Sadly, this was another where I couldn’t figure out the artist’s name, and the double-page spread is too big to fit into my scanner. But look at this! It’s amazing!
Yayoi Takeda is the artist of this story, which is titled “Beware the Devil’s Trap” This is some sort of unholy cross between Sons of Eve and Bride of Deimos, and proves other artists aside from Yasuko Aoike were doing BL comedy in the 70s. Also, it seems to once again prove that Kiss was very popular in Japan, especially among shoujo manga artists. I’m not sure how popular Yayoi Takeda is or was. I found tankoubon by Yayoi Takeda, but they seem to start in the late 80s/early 90s, and the artists spells her name with kanji instead of hiragana, so it might be a different person. But the genre is right, as they seem to be shoujo/josei and a few BL volumes.
Ai Murasaki is the artist of this story. “Aiyakko” is the very straightforward title in Japanese, and I’m afraid to google it to figure out the best English translation (it’s something along the lines of male love). This seems to be a story about a young, sadistic, and very female magic user in love with beautiful boys rather than the young men being in love with each other. Again, I’m impressed with the variety of stories here. This one’s still a drama, and has a little kink in it to boot, but the fact it had a female protagonist sets it apart just a bit.
The fact that this was full of very short stories and very physical relationships (most of them at least implied one with a few panels, and a few showed rather overt physical relationships) sort of shattered my mental image of 70s shounen ai being full of mostly platonic relationships, drama, and hand-wringing. I’m fully aware of the content of The Song of the Wind and Trees, but that series was rather controversial, so I was under the impression that the sexuality was abstract or non-existent elsewhere. Not so here. It’s never outright smut, like, say, The Finder Series, but it’s still pretty sexual.
“Everyday Feelings” is by Haruka Orihara, another artist I can find literally nothing about. The only mentions seem to refer back to this anthology. But “Everyday Feelings” is almost like a textbook example of what I imagine 70s shounen ai to be. It seems to be about a student that admires a classmate, but he walks in on said classmate experiencing abuse one day. The sequence of memories above is followed by a dark, tragic montage of the abuse, and both pages could almost be a modern parody of the genre. I’m uncomfortable with content like this, so I don’t really want to comment on it further, but… yeah. This is Song of the Wind and Trees territory.
The last story in the anthology is “Hitsujikai,” by Michio Hisauchi. This almost looks like the work of Yoshiharu Tsuge, though more coherent than that. The fairly realistic-looking characters and backgrounds is a little freaky and surreal, and definitely makes this story stand out in the anthology. It appears to be about a monk that saves a beautiful young man and brings him to the local monastery. It is almost completely dialogue-free, and in fact the above page is about 3/4 of everything said in the story. Whatever that Guy Fawkes-looking outsider is saying there, it causes him to get his throat slit and thrown down a well. I assume it has something to do with why the monk was self-flagellating earlier in the story.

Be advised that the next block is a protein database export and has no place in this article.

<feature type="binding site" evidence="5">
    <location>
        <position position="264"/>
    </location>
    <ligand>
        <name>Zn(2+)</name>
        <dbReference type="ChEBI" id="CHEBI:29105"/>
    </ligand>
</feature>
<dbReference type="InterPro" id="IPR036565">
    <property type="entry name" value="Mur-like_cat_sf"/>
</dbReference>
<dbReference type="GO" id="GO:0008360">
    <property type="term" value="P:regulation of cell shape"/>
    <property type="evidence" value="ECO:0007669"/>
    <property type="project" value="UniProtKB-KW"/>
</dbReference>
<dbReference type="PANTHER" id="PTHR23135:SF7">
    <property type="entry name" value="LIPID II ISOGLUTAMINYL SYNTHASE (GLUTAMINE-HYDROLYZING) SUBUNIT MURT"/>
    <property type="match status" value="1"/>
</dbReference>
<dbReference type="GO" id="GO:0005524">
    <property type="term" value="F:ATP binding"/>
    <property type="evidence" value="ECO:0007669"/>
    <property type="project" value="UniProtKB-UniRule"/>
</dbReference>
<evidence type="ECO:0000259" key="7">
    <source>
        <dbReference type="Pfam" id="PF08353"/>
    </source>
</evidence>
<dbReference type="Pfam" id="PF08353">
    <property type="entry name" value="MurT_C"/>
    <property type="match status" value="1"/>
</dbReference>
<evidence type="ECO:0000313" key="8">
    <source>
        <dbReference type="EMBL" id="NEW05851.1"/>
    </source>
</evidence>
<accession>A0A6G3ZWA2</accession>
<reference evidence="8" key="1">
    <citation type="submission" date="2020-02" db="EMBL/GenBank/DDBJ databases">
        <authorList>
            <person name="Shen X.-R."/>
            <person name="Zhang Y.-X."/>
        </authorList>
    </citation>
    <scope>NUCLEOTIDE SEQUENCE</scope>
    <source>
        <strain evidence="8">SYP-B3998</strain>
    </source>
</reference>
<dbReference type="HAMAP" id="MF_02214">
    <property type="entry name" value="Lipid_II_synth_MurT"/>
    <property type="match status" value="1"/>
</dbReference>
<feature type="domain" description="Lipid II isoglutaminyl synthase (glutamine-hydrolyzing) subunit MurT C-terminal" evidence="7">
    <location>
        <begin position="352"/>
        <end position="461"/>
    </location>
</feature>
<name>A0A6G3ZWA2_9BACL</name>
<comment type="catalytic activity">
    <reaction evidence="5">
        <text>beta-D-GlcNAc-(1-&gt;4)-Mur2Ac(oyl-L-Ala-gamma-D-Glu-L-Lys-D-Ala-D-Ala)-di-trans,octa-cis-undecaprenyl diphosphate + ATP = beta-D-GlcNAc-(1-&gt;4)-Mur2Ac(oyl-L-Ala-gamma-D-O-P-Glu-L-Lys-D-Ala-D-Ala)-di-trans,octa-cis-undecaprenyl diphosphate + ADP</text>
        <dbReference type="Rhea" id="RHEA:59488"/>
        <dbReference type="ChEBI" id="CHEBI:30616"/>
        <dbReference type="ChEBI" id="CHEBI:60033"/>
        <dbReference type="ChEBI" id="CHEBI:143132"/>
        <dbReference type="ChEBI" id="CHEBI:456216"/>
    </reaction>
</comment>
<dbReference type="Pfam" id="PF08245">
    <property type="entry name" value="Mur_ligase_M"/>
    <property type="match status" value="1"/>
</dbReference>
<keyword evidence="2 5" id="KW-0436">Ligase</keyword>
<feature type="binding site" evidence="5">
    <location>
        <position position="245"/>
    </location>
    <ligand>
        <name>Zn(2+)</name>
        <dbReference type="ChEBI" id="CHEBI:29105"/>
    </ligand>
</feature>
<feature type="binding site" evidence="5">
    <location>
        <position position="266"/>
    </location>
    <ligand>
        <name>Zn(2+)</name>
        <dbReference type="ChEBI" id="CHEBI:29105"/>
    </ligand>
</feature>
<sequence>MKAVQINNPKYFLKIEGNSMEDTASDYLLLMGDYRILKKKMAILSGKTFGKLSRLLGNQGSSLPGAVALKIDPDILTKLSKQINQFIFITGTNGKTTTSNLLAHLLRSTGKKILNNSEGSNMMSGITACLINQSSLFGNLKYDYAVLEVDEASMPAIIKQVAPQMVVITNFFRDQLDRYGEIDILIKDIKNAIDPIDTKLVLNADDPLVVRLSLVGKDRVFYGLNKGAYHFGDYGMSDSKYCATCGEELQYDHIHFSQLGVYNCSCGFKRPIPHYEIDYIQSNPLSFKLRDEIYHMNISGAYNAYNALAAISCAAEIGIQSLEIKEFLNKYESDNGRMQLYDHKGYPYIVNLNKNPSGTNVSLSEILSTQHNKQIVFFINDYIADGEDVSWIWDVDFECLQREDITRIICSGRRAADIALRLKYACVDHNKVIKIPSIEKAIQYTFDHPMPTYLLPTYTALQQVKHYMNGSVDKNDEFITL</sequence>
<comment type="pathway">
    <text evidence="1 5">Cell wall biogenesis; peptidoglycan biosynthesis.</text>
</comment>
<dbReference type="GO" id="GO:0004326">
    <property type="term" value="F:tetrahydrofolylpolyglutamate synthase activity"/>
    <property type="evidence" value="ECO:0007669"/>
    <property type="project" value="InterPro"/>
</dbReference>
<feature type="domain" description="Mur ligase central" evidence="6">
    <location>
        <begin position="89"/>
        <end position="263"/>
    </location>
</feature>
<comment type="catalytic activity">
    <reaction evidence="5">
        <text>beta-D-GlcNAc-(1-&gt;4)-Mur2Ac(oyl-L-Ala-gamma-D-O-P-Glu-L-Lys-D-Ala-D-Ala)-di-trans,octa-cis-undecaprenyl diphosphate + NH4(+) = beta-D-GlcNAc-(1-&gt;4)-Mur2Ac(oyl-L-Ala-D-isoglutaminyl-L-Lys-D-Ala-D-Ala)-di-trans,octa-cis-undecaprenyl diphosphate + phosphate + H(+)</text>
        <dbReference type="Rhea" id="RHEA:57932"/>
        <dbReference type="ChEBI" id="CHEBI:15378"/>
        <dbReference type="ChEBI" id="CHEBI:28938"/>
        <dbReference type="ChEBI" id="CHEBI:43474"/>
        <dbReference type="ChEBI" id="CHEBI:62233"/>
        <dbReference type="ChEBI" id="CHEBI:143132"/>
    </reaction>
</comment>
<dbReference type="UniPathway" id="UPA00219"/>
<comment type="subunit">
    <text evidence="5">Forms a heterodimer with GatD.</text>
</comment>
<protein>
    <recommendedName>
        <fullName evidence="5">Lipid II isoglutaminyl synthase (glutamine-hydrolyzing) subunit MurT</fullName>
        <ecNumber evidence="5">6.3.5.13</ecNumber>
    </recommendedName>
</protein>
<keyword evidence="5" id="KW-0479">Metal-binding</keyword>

Interestingly, Michio Hisauchi is a man, and appears to have had a long career full of many strange books. I will do some more thorough research on him later, because he appears to be very much worth the effort.
And that’s all the manga short stories, but as I mentioned, this magazine is literally packed full of other interesting content. The idol spotlight/photo feature in the front on Hiro, some strange and rather elegantly illustrated poetry (?), a manifest, what appears to be a spotlight on various shoujo manga and other books of interest, the aforementioned translated story “Le Chateau de Rose-Croix,” some 4-koma and comedy pieces, some fanart and illustration submissions (one of which is a rather explicit image of two men having sex in fishnets with the lyrics to Aerosmith’s “Back in the Saddle” written out next to them), a music/celebrity writeup corner, something about David Bowie, and an editorial in the back. I can read almost none of this, or I would be talking about it to everyone who passed me on the street, because there’s just so much content packed into these 150 pages.
Mostly, it’s just an interesting peek into the past. As I said, I had some preconceived notions about 70s shounen ai that this completely shattered, and I was also impressed by the variety in the genre, even at this relatively early date. It’s also surprisingly inexpensive, considering the historical value. I have a very nice copy (save for the fact I cracked the spine at the color pages while I was scanning it) considering it’s a 35-year-old magazine, and I think I only paid $8-$15 for it. Not that I think it’s particularly worth seeking out, but still, if you’re so inclined, it’s out there to b ehad.